This is the fifth article in a series called Biblical Principles for Sales and Marketing. The first article expounded on five principles that are foundational to Biblical marketing decisions:
1. Love. And as ye would that men should do to you, do ye also to them likewise. Luke 6:31
2. Truth. A false balance is abomination to the Lord: but a just weight is his delight. Prov 11:1
3. Humility. Let nothing be done through strife or vainglory; but in lowliness of mind let each esteem other better than themselves. Philippians 2:3
4. Contentment. Let your conversation be without covetousness; and be content with such things as ye have: for he hath said, I will never leave thee, nor forsake thee. Hebrews 13:5
5. Service. Let him that stole steal no more: but rather let him labour, working with his hands the thing which is good, that he may have to give to him that needeth. Ephesians 4:28
In the previous article on lead generation, I wrote, “To generate more leads, you need to get people to ‘raise their hand’ and let you know they are interested.” But what should you do after you know they have interest?
What is lead conversion?
Lead conversion is the process and tools you use to educate and communicate with the people that have expressed interest in your offering. The purpose of lead conversion is to help these prospects make the buying decision that is in their best interest. Ultimately the lead is either converted to a customer or converted to a disqualified lead. However, they may exist in your lead list for a long time.
Here are just a few of the tools you can use to convert leads: product brochure or catalog, website, videos, a sales presentation, a written warranty, customer testimonials, photos and illustrations, and samples.
Design your conversion tools to help your prospective customer do one of two things: 1) decide to become a paying customer or 2) disqualify themselves from purchasing from you.
What are some of the ways we can apply the five principles listed above to lead conversion?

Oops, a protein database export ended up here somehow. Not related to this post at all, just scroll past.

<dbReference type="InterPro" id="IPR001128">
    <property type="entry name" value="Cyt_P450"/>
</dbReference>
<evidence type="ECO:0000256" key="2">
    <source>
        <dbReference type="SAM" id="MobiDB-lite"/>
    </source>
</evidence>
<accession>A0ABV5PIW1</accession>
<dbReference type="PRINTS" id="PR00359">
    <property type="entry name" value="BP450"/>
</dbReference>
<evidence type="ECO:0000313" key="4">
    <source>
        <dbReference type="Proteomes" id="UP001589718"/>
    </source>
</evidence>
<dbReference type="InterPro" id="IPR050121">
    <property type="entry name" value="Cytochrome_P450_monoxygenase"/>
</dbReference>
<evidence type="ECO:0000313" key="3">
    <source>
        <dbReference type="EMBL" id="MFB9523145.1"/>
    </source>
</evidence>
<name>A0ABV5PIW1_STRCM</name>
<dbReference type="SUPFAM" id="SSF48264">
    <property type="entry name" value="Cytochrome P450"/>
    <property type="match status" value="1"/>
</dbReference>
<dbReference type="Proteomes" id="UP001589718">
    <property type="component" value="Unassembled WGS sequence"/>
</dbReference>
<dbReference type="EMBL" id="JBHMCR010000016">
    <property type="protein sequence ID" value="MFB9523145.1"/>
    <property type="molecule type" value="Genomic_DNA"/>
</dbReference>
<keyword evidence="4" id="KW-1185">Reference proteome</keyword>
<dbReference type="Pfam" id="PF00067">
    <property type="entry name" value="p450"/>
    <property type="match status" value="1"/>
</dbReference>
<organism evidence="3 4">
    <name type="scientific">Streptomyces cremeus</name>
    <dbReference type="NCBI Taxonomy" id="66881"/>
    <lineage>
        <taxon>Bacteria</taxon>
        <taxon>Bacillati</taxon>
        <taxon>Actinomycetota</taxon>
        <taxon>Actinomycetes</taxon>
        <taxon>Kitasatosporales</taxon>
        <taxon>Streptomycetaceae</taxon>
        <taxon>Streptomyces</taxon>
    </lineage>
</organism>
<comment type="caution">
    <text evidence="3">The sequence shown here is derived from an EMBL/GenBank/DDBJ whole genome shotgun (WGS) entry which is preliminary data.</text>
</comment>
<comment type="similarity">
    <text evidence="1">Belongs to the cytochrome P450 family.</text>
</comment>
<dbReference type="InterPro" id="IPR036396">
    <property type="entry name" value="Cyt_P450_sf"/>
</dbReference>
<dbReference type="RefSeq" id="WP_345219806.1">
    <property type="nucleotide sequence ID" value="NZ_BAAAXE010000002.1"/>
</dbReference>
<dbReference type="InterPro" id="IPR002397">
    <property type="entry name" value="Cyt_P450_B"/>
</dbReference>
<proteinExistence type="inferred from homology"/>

1. The principle of love
Love calls us to understand the other person’s needs and desires. We could think of lead conversion as “persuading someone to buy my product,” but that viewpoint is primarily selfish. As Christians who genuinely love our prospective customers, we should think differently. We should be more concerned that they are taken care of in the best possible way than that we make the sale.
Helping a prospect make the buying decision that fits them best can mean that they end up buying from our competitor. Does that sound like poor business strategy? Actually, it’s not. Making the sale to unqualified leads is a waste of resources. These customers will not be happy with your products and services. They will waste your customer service people’s time, ask for discounts or returns, or maybe worst of all, tell others a negative story about your business.
On the flip side, you stand to gain by helping redirect leads who are misaligned with your product or service or price. Your honesty will gain their trust and give them reason to spread good words about you. If they ever do need what you have, they will surely be back.
In This Is Marketing, Seth Godin discusses this concept of turning unqualified leads away under the heading “It’s not for you.” He writes, “We are not supposed to say that. We’re certainly not to want to say that. But we must. ‘It’s not for you’ shows the ability to respect someone enough that you’re not going to waste their time, pander to them, or insist that they change their beliefs.”
2. The principle of truth
Some of us salesmen are inclined to stretch the truth to make the sale. Please always tell people the truth even if you know it is not what they want to hear. Everyone knows that no product is perfect, so don’t act like your product is perfect or a perfect fit for everyone.
If you get asked a question that you don’t know the answer to, tell the person that you don’t know, but you will find out and get back to them. Folks will respect you for that more than if you blunder through a non-answer or if you make up an answer on the fly with no basis. If you make it a habit to seek out information you need, you will soon know a lot more of the answers and be that much more helpful to customers.
Be realistic with stories, photography, and testimonials. Be especially careful how you present data and research. It’s possible to make mediocre numbers look fantastic by tweaking the way numbers are presented. One of my pet peeves is bar graphs with the bottom chopped off. This makes the percentage of difference between the bars appear much greater than what it actually is.
Do your best to communicate accurately. It is always better to under-promise and overdeliver than vice versa. In his book The Personal MBA, Josh Kaufman writes, “Honesty is always the best policy, and not just from a moral perspective. Misrepresenting your offer may net a few more sales in the short term, but it dramatically increases the probability that your customer’s expectations will be violated, decreasing their satisfaction and permanently harming your reputation.”